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Dewey Weber Classic

Dewey Weber Longboard Classic to hit Doheny this weekend
September 27th, 2007 · Post a Comment · posted by lconnelly

In the latest proof that longboarding is making a strong comeback, a competition starting Friday will showcase classic surfing skills on the soft waves of Doheny State Beach.
The three-day Dewey Weber Longboard Classic will feature raffle drawings, prizes, and of course, surfing.

It kicks off at 3:30 p.m. for competitors 12 and under, with all ages competing during the rest of the weekend. A Saturday night dinner and beach party will kick off at 5:30 p.m., and an awards ceremony will be held Sunday afternoon.
Charley Waite surfs last year's contest. Photo by Jim Coshand
Dewey Weber started manufacturing surfboards in the ’60s, and at the time was one of the largest in the world.

Weber has had such an impact on the surfing world that Surfing Magazine dubbed him the “father of Modern Surfing.”

The Dewey Weber Classic started in 1981 at Manhattan Beach Pier, when hundreds of surfers showed up to pay tribute to the classic style of surfing. The event continued until 1986, but faded out because of the difficulty of holding a surf contest.

It was resurrected in 2001 by Weber’s son, Shea, at the “Boneyard” surf break near the jetty at Doheny.
For Shea Weber, who runs the family store in San Clemente, the contest is an extension of what he gets to do on a daily basis.
Mike Scordia hangs ten at Doheny. Photo by Jim Coshand
“He was such an amazing guy, and such an awesome dad,” he said. “Even on my worst day, I feel like the luckiest person on the planet. We like to share our stoke and our philosophy with everybody, and it’s just a great way to do it.”

Longboarders will be traveling from as far as Japan, and this year’s contest is dedicated to Shu Oikawa, a team rider from Japan who passed away earlier this year from cancer.

Weber was born in 1938 and died in 1993. He was not only the typical Southern California surfer, but also a great wrestler and a national yo-yo champion, according to the Dewey Weber website.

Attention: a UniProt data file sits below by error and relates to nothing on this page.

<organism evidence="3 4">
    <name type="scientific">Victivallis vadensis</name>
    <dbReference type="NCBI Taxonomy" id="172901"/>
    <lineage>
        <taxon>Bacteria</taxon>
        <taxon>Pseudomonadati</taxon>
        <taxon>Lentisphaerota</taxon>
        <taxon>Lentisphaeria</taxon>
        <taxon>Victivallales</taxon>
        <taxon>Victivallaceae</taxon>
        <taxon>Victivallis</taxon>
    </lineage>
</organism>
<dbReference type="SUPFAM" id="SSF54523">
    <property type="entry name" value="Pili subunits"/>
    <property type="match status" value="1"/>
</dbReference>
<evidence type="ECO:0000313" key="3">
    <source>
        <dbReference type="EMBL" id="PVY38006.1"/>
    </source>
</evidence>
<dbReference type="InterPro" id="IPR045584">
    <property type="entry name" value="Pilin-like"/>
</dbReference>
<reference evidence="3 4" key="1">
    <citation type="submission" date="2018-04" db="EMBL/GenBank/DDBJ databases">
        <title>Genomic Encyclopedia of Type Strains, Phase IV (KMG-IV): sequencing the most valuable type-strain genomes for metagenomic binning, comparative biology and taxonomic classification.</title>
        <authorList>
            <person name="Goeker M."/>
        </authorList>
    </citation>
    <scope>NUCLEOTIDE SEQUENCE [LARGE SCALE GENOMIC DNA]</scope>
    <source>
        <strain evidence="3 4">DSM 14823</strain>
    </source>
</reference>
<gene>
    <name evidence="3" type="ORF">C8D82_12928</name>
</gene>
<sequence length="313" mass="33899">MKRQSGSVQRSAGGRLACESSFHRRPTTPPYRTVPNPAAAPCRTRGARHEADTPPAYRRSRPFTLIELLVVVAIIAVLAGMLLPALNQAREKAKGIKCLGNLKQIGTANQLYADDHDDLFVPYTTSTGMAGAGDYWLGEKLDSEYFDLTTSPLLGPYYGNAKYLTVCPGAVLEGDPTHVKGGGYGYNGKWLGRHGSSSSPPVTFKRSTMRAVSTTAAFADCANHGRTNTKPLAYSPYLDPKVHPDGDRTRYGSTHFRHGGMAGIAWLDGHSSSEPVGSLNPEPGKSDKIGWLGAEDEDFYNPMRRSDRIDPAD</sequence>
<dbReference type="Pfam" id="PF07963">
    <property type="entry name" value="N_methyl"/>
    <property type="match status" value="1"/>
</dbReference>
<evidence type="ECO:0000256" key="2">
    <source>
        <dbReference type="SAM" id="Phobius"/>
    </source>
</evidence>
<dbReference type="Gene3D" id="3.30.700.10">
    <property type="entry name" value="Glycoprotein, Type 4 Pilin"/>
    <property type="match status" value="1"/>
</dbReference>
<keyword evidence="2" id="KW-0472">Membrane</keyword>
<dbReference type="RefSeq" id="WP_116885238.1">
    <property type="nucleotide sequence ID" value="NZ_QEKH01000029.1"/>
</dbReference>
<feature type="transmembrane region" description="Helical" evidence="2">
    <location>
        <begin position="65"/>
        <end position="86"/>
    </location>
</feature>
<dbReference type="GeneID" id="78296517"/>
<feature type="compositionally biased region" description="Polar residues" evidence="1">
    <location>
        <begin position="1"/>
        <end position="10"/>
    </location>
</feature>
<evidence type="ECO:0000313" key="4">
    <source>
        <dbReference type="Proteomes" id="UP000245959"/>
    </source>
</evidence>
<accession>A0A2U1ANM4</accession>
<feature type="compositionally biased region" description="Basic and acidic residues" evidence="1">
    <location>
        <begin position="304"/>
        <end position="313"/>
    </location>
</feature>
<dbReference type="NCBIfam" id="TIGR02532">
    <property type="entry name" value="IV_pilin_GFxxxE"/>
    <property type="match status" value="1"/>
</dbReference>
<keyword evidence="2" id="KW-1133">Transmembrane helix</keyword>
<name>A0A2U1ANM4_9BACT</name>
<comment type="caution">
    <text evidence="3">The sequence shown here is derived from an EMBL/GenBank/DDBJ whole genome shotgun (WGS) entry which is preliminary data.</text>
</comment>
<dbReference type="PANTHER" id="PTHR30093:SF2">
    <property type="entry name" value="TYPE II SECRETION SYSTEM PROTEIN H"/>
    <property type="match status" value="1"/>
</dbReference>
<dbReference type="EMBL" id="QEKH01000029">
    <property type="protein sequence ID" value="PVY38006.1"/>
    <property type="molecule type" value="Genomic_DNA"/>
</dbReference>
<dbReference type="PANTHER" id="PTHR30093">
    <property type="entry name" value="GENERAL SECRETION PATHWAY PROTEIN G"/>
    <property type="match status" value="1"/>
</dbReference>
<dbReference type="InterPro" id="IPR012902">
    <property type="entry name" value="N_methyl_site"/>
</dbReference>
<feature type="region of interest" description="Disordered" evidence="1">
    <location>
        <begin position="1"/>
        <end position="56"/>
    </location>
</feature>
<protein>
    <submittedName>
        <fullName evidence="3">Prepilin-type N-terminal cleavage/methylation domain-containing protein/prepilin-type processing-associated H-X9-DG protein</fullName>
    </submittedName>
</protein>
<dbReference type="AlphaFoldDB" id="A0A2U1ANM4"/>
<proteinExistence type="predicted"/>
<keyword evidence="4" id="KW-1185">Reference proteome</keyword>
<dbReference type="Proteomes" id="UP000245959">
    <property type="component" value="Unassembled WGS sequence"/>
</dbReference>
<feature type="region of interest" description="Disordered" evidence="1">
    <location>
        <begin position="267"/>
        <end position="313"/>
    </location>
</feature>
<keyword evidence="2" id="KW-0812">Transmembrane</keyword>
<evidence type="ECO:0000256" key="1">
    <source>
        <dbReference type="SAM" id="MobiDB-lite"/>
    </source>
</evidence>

He was one of the first Hermosa Beach surfers to build a foam board.

While the rest of the world saw Dewey Weber as a surfing icon, Shea, 36, described his father as “a big kid trapped in a man’s body.”

“He wasn’t the type of person that tooted his own horn, or boastful. People thought he was a surfing god. I never knew it as a kid. I just knew him as a really great dad,” Shea said. “He never was the kind of guy who tried to gain advantage because he was a famous surfer.”

dewey-weber1.jpgHe was a man with great energy, a very charismatic surfer who people were drawn to, Shea Weber said.

Longboards took a backseat in the ’60s after shortboards started hitting the scene. In the early ’80s, the longer boards started making a comeback. In the past few years, the number of longboard competitions along the coast has seen an increase.

“Because of his passion for the longboard style and attitude, Dewey decided to reunite the top competitive surfers from the heyday of longboard surfing,” said Denny Michael, board member for Doheny Longboard Surfing Association.

“It’s fantastic for us,” Michael said of the contest being held at Doheny. “The guys and girls are doing incredible things at this contest. Some of this stuff, you just go ‘oh my God,’ what are they doing?”

DID YOU KNOW: Dewey Weber was known has a hotdogger (a ’60s term) because he was very innovative deweymalibu.jpgwith his moves. Dewey was doing things on boards that others at the time could not even figure out. Extremely quick on his feet and always in motion, he could walk from one end of a board to another in very little time - this earned him the nick name “little man on wheels”- Denny Michael

Entry fee is $95 for ages 13 and over, $85 for 12 and under. The fees include the contest entry, two lunch tickets and one Saturday night dinner.

Type of moves you’ll see:
The traditional ‘hanging ten’ which has the toes hanging over the nose of the board, and newer moves such as the “hanging heels,” where surfers turn around backwards and hand their heels over the nose.